disclaimer: if i owned star trek, there would be many more spock scenes. it's only logical. also, i would be his love interest. that one's not so logical though...
"Didn't I already finish school?" Cadet-Doctor Leonard McCoy scowled as he flexed his fingers and glanced at the clock. "An hour?" he balked. "It's only been an hour?" He briefly scrolled through the responses he'd written. "Not entirely thorough," he supposed, but they were complete nonetheless.
He changed the wording around in the first response, not that it made much of a difference, but at least McCoy felt as if he were doing something productive for the seconds it required.
Math had never been Leonard's best subject, so physics was his least favorite subject by association. After completing the requirements in medical school, he'd hoped to never see physics on his schedule again. Apparently Starfleet, namely its ridiculous placement exams, had other ideas. Luckily, he was a doctor, not an engineer, so he could get away with taking only the basic class. However, judging by his progress on this midterm, McCoy feared that he might not achieve adequate marks.
McCoy swore under his breath as he re-read his fourth response. "That doesn't even make sense!" He mentally berated himself and reminded himself that he was very good at coherently writing technical reports. Sometimes. When they were medical, and decidedly not about physics.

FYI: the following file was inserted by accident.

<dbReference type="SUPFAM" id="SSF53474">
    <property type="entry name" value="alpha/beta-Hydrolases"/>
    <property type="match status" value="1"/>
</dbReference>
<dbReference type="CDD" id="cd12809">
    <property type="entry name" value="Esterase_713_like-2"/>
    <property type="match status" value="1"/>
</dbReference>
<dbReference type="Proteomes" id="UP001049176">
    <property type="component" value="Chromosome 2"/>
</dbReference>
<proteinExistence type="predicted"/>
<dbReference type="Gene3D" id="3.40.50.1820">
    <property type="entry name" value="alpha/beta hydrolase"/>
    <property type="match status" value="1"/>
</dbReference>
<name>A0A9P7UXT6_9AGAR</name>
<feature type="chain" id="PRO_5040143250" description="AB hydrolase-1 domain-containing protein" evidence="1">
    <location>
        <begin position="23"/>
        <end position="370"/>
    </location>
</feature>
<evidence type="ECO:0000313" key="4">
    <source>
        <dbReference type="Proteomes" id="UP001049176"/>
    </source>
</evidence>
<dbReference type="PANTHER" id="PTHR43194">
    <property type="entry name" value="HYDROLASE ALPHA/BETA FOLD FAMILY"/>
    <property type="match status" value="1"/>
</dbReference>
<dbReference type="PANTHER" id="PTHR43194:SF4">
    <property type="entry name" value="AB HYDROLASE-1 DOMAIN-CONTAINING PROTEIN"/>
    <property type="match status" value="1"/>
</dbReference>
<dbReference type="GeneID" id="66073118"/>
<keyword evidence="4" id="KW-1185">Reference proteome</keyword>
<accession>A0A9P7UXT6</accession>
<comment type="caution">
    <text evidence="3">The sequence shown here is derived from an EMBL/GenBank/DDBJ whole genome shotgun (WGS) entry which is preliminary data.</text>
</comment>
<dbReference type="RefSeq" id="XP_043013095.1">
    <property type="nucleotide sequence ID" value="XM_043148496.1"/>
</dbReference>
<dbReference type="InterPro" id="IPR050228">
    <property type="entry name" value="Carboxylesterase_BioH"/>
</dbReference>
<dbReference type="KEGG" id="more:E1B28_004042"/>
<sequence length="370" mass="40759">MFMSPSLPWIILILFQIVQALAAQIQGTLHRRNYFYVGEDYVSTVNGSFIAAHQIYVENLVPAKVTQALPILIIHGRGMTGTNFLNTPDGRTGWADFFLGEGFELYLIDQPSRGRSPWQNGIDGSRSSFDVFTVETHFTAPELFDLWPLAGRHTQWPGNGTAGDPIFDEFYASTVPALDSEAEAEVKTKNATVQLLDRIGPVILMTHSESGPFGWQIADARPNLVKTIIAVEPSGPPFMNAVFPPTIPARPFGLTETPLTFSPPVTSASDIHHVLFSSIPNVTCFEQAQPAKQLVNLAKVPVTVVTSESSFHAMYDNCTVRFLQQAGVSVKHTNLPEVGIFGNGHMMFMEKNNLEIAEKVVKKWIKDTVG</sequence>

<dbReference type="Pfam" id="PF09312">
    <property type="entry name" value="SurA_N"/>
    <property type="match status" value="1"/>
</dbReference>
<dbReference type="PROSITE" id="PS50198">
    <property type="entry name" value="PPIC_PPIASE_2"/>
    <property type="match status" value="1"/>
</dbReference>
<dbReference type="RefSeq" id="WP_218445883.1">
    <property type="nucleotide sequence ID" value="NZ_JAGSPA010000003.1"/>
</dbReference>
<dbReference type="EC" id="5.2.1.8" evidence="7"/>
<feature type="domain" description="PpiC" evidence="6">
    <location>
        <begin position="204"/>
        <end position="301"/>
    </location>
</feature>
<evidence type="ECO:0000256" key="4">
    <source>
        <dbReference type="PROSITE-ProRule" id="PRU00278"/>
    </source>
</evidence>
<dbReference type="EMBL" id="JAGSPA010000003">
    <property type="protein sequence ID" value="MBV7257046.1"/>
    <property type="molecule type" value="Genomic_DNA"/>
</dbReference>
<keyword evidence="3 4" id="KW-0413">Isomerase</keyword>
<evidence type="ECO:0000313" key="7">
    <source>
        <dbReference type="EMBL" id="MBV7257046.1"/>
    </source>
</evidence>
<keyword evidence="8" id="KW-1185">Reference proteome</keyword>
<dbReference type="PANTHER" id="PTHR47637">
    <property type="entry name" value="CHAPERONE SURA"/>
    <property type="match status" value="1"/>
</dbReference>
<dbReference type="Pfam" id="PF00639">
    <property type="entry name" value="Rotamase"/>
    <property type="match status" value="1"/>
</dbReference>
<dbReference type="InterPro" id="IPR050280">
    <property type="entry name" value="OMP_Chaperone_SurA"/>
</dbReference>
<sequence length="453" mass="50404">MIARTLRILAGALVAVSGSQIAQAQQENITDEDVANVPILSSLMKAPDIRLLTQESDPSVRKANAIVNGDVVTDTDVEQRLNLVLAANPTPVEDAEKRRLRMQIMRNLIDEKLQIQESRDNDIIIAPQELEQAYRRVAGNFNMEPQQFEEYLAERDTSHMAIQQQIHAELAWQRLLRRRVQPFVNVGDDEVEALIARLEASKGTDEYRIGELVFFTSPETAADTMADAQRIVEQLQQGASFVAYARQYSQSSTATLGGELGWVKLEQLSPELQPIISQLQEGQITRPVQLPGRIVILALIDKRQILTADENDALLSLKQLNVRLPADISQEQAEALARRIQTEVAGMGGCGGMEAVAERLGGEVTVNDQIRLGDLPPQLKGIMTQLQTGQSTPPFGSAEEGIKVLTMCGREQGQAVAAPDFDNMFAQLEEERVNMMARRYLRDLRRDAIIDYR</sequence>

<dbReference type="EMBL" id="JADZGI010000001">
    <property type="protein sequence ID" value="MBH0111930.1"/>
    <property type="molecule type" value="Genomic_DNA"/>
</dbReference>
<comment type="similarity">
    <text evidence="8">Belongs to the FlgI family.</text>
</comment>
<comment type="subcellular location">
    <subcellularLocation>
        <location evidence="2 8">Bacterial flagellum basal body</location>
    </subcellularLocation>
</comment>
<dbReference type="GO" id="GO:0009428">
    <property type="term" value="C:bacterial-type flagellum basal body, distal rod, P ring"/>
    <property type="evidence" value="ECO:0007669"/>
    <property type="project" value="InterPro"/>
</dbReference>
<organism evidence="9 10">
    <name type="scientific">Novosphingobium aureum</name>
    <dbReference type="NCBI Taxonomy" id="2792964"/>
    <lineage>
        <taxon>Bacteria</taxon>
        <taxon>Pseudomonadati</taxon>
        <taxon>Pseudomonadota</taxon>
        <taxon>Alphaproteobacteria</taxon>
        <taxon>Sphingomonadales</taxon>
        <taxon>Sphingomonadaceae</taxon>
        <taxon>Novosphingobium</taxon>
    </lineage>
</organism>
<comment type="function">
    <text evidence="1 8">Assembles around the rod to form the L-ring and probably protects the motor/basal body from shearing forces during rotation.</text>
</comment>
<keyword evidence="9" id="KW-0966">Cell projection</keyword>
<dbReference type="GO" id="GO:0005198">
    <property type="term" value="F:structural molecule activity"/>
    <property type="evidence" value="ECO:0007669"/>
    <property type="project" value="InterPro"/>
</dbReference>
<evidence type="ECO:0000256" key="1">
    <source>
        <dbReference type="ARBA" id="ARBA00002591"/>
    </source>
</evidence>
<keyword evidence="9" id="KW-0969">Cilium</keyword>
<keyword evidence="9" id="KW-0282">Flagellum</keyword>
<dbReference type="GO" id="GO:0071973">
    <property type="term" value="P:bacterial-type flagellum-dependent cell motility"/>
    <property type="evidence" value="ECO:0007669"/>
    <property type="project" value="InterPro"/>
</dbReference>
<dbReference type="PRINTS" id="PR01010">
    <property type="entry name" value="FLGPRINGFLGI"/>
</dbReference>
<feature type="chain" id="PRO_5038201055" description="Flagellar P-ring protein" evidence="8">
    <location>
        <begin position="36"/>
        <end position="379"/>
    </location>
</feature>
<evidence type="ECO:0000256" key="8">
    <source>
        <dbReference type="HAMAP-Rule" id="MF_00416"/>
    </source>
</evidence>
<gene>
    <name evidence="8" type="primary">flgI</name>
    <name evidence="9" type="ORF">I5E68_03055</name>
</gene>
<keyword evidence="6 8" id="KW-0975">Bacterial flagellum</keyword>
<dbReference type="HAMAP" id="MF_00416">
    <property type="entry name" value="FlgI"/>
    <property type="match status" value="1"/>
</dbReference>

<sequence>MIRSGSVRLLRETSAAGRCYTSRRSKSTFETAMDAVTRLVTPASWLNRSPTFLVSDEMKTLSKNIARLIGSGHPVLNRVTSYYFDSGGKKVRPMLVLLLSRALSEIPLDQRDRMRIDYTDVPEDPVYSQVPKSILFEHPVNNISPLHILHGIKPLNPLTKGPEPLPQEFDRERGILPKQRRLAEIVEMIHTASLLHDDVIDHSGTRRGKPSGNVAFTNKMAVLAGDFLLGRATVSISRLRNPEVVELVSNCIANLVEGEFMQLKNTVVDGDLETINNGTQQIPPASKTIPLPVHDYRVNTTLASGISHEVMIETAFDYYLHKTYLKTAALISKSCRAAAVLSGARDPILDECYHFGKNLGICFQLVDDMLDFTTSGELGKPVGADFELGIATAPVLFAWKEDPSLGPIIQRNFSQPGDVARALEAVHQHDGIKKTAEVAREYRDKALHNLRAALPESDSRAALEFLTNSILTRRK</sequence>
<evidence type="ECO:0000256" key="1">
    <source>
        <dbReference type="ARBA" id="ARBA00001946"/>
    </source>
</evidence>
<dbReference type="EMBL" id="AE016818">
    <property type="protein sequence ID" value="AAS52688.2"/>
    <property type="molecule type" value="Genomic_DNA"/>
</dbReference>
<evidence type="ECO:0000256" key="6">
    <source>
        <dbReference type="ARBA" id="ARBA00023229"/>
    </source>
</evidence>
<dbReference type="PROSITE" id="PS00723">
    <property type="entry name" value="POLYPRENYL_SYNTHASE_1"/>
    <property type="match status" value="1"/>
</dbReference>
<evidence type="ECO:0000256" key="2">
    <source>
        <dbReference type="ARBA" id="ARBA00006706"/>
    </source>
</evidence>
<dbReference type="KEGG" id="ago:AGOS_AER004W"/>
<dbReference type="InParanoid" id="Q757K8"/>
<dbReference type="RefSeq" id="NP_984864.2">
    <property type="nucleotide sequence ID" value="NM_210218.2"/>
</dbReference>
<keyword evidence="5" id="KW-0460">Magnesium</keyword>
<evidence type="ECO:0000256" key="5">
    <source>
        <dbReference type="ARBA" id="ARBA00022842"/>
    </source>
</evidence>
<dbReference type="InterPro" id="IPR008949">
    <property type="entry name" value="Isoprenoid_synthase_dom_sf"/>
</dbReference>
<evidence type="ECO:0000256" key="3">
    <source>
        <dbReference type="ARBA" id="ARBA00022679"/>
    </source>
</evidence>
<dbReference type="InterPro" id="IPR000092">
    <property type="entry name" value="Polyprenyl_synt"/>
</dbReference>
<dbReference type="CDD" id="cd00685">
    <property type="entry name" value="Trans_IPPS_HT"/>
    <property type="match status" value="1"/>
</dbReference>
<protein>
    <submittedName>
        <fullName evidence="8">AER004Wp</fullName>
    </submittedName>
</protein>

A few students had already left the room. McCoy noticed the empty seats as those formerly occupied by the usual suspects: the pretty, over-achieving aspiring doctor from Mexico City; the entomologist from the Draylon system who processed a mile a minute, but typed even faster; and, the engineer who constantly lamented his decision to skip the physics placement test after assuming the credits from God-only-knows-which-university in Saskatchewan would transfer.
As McCoy pondered how to best re-do number four, he allowed his eyes to stray to the occupied seats. A handful appeared worried, while others looked confident, but all were completely engrossed in their task, fiercely concentrating on the testing padds in front of them. Well, all save for one. McCoy did a double-take, unable to believe his eyes, and promptly rolled said eyes when he did believe them.
The great James T. Kirk was slumped over at his desk, fast asleep. To an observer unaccustomed to the nocturnal habits of the already somewhat notorious Cadet Kirk, it would most likely be assumed that the now slightly-drooling young man was making up for a late night study session in preparation for the extremely important exam. If this observer happened to be more unorthodox, one might infer that he was an overly-stressed narcoleptic suffering from a midterm-induced seizure.
However, the observer at the moment was Dr. Leonard McCoy, and, besides having the knowledge that narcolepsy was virtually curable thanks to a decades-old medication, he knew exactly what, and to what hour, his roommate had been up to the night before. Hence the eyerolling.